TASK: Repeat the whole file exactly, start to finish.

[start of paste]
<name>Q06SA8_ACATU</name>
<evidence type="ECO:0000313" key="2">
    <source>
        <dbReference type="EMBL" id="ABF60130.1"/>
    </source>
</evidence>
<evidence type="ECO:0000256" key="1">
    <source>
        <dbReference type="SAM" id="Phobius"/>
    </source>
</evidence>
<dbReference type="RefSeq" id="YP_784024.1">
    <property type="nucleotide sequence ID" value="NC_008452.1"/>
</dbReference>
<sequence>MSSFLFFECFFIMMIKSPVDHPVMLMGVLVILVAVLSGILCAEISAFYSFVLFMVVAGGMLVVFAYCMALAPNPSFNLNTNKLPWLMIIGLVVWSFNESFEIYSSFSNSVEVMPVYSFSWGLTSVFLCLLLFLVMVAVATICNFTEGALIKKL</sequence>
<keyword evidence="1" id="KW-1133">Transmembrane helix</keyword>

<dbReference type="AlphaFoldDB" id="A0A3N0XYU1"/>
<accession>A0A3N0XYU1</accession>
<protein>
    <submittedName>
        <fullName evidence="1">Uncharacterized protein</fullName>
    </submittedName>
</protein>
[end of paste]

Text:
<name>Q06SA8_ACATU</name>
<evidence type="ECO:0000313" key="2">
    <source>
        <dbReference type="EMBL" id="ABF60130.1"/>
    </source>
</evidence>
<evidence type="ECO:0000256" key="1">
    <source>
        <dbReference type="SAM" id="Phobius"/>
    </source>
</evidence>
<dbReference type="RefSeq" id="YP_784024.1">
    <property type="nucleotide sequence ID" value="NC_008452.1"/>
</dbReference>
<sequence>MSSFLFFECFFIMMIKSPVDHPVMLMGVLVILVAVLSGILCAEISAFYSFVLFMVVAGGMLVVFAYCMALAPNPSFNLNTNKLPWLMIIGLVVWSFNESFEIYSSFSNSVEVMPVYSFSWGLTSVFLCLLLFLVMVAVATICNFTEGALIKKL</sequence>
<keyword evidence="1" id="KW-1133">Transmembrane helix</keyword>

<dbReference type="AlphaFoldDB" id="A0A3N0XYU1"/>
<accession>A0A3N0XYU1</accession>
<protein>
    <submittedName>
        <fullName evidence="1">Uncharacterized protein</fullName>
    </submittedName>
</protein>